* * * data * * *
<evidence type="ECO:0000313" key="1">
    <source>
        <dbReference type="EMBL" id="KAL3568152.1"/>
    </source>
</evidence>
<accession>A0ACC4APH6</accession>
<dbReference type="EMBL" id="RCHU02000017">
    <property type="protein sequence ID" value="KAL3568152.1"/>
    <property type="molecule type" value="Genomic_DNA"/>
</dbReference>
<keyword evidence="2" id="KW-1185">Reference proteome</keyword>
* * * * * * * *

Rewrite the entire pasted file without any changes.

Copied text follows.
<evidence type="ECO:0000313" key="1">
    <source>
        <dbReference type="EMBL" id="KAL3568152.1"/>
    </source>
</evidence>
<accession>A0ACC4APH6</accession>
<dbReference type="EMBL" id="RCHU02000017">
    <property type="protein sequence ID" value="KAL3568152.1"/>
    <property type="molecule type" value="Genomic_DNA"/>
</dbReference>
<keyword evidence="2" id="KW-1185">Reference proteome</keyword>